Keene Valley History Project Marks New Milestone | News, Sports, Jobs


A story-collecting project in the Keene Valley will celebrate a milestone today: recording 250 stories about life and history in this part of the Adirondacks. It’s called Adirondack Community and can be found at myadirondackstory.org.

Project founder Jery Huntley has logged over 175 stories over the past three years. She said the trick to getting a good story is to be present with the storyteller.

“I would like to reflect and I was told that I was a good listener. The way to get good stories is to listen.

Looking for a way to contribute

Jery ​​Huntley is 72 and technically retired. She has had a long career in politics, environmental policy and communications. She lives half the year in Washington, DC, and half the year in the Adirondacks.

“Six years ago I bought a little house in the woods of Keene Valley. I was retiring and I thought about what I should do to be part of the community and contribute? »

Huntley’s first job was as a librarian, nearly half a century ago. So she started out volunteering and writing grants for the Keene Valley Library. It was there that she and library director Karen Glass cooked up the idea for community storytelling.

“We realized that much of America’s history was tied to the Adirondacks,” Huntley said. “Specifically Keene and the High Peaks region, every war had its place here.”

Short audio stories, photos collected from the library

They wanted to find a way to help local residents and local children understand and experience the place they live in in a different way. The idea they had was “Three to five minute audio stories, very fast,” Huntley said. They started recording and putting the stories with photos on a website, and even partnered with the local school to incorporate the stories into the curriculum.

They also began recording Keene Valley children’s stories. For example, Will Tansey, a high school student from Keene Valley, said he was a teenager when the COVID-19 pandemic began.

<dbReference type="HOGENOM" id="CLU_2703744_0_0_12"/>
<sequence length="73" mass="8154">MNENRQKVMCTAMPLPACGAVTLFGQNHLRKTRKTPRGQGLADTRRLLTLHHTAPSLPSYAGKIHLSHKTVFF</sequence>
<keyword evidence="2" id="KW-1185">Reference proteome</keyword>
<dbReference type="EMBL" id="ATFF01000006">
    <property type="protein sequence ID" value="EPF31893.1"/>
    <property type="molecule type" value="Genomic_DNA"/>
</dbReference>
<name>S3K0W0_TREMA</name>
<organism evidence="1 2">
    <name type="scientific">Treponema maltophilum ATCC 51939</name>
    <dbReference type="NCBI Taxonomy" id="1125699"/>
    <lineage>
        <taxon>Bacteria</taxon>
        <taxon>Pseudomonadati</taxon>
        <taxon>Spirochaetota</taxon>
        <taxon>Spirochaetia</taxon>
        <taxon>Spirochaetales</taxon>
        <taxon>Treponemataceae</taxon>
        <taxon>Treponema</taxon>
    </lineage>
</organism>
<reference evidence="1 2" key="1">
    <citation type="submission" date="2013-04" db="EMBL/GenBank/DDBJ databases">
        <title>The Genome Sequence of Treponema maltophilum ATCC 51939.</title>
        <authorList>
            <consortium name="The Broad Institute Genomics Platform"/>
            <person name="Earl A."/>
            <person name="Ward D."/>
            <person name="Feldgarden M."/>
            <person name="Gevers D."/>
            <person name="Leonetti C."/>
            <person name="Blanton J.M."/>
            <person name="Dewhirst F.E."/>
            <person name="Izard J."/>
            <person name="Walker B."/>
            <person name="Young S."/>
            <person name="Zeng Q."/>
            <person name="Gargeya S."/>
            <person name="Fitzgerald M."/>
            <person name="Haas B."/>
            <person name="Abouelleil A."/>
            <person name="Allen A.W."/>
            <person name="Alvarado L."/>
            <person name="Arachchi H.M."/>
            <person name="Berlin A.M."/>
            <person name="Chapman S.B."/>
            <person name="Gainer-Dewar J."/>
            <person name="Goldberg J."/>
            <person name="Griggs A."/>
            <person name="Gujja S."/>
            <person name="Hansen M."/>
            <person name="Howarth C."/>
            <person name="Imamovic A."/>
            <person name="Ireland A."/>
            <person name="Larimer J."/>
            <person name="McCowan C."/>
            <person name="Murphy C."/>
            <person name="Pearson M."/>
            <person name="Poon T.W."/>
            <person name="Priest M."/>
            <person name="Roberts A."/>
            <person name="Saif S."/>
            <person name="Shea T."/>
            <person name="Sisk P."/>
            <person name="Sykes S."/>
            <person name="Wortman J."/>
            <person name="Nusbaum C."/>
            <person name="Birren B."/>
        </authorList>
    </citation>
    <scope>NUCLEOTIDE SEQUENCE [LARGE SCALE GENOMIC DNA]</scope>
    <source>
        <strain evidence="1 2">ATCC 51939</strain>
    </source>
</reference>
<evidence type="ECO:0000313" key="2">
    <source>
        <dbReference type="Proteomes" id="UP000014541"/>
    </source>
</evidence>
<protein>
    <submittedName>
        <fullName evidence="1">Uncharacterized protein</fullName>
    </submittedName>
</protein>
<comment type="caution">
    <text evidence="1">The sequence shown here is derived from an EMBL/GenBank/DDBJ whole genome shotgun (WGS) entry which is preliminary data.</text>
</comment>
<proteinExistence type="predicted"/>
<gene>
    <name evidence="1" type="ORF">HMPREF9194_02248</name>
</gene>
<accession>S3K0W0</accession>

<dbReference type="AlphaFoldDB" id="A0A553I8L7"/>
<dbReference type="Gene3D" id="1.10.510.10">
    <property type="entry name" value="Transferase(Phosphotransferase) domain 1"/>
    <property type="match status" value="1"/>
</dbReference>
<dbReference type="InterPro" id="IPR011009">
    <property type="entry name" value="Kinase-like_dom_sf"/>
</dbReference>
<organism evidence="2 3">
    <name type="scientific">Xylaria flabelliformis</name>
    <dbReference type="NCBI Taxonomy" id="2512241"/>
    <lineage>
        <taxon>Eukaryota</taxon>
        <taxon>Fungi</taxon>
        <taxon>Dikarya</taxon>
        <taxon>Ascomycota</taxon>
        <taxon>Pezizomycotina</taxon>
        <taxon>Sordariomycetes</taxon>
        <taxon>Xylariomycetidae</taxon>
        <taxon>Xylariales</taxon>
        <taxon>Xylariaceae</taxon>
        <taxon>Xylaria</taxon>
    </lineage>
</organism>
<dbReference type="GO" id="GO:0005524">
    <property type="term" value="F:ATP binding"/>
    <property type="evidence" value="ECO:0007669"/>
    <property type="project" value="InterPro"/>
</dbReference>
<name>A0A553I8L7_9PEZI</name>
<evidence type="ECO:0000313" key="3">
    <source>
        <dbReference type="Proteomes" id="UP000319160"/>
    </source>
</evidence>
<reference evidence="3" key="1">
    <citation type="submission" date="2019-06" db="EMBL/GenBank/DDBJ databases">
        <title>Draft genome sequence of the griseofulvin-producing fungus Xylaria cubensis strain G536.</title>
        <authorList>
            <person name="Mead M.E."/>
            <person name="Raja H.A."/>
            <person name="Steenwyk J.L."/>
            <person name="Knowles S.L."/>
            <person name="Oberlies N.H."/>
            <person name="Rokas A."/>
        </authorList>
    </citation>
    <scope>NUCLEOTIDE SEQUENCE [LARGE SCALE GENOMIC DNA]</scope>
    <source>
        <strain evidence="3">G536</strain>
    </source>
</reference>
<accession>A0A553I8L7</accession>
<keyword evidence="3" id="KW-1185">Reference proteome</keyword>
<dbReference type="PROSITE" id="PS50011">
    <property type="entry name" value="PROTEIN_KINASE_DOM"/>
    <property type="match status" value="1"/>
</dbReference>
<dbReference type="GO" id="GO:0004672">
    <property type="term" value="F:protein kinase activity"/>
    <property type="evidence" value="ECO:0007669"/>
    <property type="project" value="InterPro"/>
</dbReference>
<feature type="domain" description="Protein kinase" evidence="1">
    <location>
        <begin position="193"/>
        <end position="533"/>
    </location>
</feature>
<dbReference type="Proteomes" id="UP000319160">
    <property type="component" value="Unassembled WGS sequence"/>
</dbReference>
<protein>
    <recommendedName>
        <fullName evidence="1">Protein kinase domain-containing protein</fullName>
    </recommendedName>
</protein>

“I missed prom and spring break, sports I couldn’t take like SATs. And then now in the summer, I’m going to plan to work at the hardware store, which is very different from what it was. This will be my third year working there. And it’s not the same everyone wears masks and you know, some people don’t even come into the store. However, Keene Valley is Keene Valley and everyone comes together when needed.

Many stories are historical.

Donna Reed Austin spoke about her grandfather, who was a tax collector for the town of Keene from 1916 to 1920. She was a tax collector for the town and county for 20 years, beginning in 1998.

“Nobody likes to pay taxes. So I tried to make it as pleasant as possible. I had the idea that when people came to city hall to pay their taxes or their school, I would give them peppermint pancakes. And when some of the people who had to pay higher taxes would come in and be like, ‘God, that’s a $5,000 peppermint pancake,’ I would look at them and say, ‘Don’t eat it all in one bite. .'”

Expansion across the United States

The Adirondack Community Project has been recording stories since the summer of 2019. And it’s also grown much larger than upstate New York, Huntley said.

“Six months after we launched it, I started thinking that other communities might do exactly what we did!”

Huntley has written a book and created online resources to help other communities recreate their own storytelling project. The template is called StoryBridge. There are about 15 other projects in progress or underway.

“There are now projects that have started from Alaska to Oregon to Kentucky,” Huntley said. “In all the countries!”

Huntley said starting the Keene Valley project and helping other communities do the same has been hugely rewarding.

“People might have expected me to be a country club woman or something. Certainly not.”

She said she didn’t know how not to work.

Today, Saturday, July 23, at 2 p.m. at the Keene Valley Library, the Adirondack community will celebrate the recording of over 250 stories. Huntley said local residents, and anyone else, are invited to come hear stories and celebrate this milestone.



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